From 2015 to 2019 I have had some amazing experiences, I travelled to various events and spoke about living with asthma, and attended workshops to help academics design their research, sit in panels to help identify the key priorities for people with asthma or speak to potential funders about why Asthma UK needs the money they will potentially donate. Within Asthma UK there were a lot of different roles that you could do. I was a member of the Readers Panel and also a Research and Policy Volunteer. Being able to speak to journalists who are willing to share my story gets more people seeing what asthma can really be like. Having the chance to speak to parents of a young women who died as a result of an asthma attack was inspiring because I could see their strength and how they wanted to make a change and raise awareness of asthma death. That is something I will never forget and look back on when I cant see a way forward. While I spend a lot of time trying to raise awareness of living with severe asthma and speaking to academics in 2017 I had the opportunity to give the charity a platform as well. The 2017 Women’s Lacrosse World Cup was held in England. The Scottish team wore the Asthma UK logo on the sleeve of their warm up tops. Many of the team were asthmatic so this was a great chance to highlight the charity too. The highlight of this time period was being invited to the Queens Garden Party at The Palace of Holyrood. I was invited due to the contribution I had made to Asthma UK over the years. I was so honoured to be invited as they have hundreds of volunteers and I was chosen. I am so thankful for that and will remember it always.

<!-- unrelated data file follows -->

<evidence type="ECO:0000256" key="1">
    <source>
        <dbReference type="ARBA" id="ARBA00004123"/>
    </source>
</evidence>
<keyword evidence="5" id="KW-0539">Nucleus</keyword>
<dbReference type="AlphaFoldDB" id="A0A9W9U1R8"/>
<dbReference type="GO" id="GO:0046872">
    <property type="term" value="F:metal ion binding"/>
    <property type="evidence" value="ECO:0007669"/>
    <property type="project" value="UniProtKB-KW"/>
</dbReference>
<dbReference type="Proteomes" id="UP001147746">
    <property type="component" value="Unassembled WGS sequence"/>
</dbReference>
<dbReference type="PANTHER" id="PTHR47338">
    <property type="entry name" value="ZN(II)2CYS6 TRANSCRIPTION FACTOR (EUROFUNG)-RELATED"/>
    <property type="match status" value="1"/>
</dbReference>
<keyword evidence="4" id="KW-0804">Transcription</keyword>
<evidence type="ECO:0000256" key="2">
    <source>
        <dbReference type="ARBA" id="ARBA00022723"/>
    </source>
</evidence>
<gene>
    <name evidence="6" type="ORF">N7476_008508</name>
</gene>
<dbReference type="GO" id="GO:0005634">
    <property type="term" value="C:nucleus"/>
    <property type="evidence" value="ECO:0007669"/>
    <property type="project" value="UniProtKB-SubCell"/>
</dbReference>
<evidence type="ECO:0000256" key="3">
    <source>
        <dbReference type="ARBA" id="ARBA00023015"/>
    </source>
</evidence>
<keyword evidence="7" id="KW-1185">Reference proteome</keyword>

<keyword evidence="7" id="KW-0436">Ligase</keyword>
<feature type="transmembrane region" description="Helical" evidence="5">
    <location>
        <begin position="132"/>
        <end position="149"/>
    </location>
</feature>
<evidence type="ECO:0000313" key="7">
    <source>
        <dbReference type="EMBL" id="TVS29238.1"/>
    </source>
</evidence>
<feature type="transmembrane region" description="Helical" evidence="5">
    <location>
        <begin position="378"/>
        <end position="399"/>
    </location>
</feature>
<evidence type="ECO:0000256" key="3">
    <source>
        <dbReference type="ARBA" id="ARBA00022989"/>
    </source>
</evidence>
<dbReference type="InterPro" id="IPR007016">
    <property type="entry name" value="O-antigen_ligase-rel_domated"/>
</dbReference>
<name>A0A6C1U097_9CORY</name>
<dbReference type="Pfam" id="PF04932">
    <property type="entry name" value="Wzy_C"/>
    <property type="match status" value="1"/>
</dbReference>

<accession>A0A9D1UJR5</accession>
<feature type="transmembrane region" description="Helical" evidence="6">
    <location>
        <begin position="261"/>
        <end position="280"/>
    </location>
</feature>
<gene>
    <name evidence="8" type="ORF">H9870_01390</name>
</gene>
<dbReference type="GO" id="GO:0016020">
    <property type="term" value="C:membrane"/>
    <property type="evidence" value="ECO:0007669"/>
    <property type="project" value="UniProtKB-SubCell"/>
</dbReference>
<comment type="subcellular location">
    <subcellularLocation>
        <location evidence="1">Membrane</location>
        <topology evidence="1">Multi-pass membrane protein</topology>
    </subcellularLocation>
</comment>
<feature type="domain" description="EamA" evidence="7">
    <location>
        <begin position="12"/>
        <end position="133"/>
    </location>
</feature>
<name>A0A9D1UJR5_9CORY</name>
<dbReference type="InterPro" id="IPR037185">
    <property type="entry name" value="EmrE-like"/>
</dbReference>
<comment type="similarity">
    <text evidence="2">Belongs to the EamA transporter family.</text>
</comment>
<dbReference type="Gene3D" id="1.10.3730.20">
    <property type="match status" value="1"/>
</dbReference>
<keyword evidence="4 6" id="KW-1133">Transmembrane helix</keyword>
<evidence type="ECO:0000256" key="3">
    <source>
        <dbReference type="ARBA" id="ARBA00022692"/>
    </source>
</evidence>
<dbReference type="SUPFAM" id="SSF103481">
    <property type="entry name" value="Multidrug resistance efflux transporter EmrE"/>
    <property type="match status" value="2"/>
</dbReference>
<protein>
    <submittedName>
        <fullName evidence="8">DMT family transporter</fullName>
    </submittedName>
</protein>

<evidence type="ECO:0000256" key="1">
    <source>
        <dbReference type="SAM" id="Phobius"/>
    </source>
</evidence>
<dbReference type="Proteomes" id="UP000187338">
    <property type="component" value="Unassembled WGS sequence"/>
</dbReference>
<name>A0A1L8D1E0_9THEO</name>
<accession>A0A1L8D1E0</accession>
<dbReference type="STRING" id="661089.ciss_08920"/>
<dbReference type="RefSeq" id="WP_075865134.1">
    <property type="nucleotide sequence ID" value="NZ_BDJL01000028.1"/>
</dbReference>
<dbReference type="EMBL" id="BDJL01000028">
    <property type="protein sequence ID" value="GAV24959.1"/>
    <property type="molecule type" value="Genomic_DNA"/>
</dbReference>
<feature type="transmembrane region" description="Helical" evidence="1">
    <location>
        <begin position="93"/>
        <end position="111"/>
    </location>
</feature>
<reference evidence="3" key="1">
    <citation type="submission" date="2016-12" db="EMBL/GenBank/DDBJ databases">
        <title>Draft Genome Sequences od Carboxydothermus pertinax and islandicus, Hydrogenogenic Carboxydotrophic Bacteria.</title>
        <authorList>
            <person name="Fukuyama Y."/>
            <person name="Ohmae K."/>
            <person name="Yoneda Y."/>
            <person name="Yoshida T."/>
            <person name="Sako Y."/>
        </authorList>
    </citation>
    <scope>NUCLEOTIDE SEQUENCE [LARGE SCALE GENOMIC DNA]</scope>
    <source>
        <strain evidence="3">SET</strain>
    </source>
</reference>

2020 was a year that no one will forget due to the coronavirus pandemic but it will stay in my mind for another reason too. The back end of 2019 I had a phone call with someone who I have worked a lot with over the years. I was asked about what my opinion would be if Asthma UK were to join with the British Lung Foundation. They explained their side and why. Initially I wasn’t sure what to say but then I could only see it as being a positive because it would mean lung conditions were being recognised as a collective rather than in isolation. So the start of 2020 the announcement was made that Asthma UK would join forces with the British Lung Foundation to form The Asthma UK and British Lung Foundation Partnership. For me living in Scotland I was excited by this. Due to funding issues the Asthma UK offices in Scotland and other devolved nations had to be shut but the British Lung Foundation had a good set up with the devolved nations so I new that this could only be a good thing. It would mean that asthma is back on the agenda in Scotland via the Lung Health Cross Party Group at the Scottish Parliament (with the closing of the Scottish offices the Asthma CPG folded). Since then it has been so good especially with the pandemic and so many with lung disease having to shield much of the work has moved to online work but this has meant that even though we could not meet up in person we were still involved and included. The variety of activities put on for their supporters helped people during the pandemic as they were all things that could be done from the safety of your own home. The webinar series as well went down well. The formation of the Expert Patient Panel by AUKBLF brought patients from different lung diseases together and formed 2 panels. I sit on one of these panels and have been able to meet others who have different lung diseases, learn from them and work together to help researchers with their research questions and various other aspects of work in lung disease.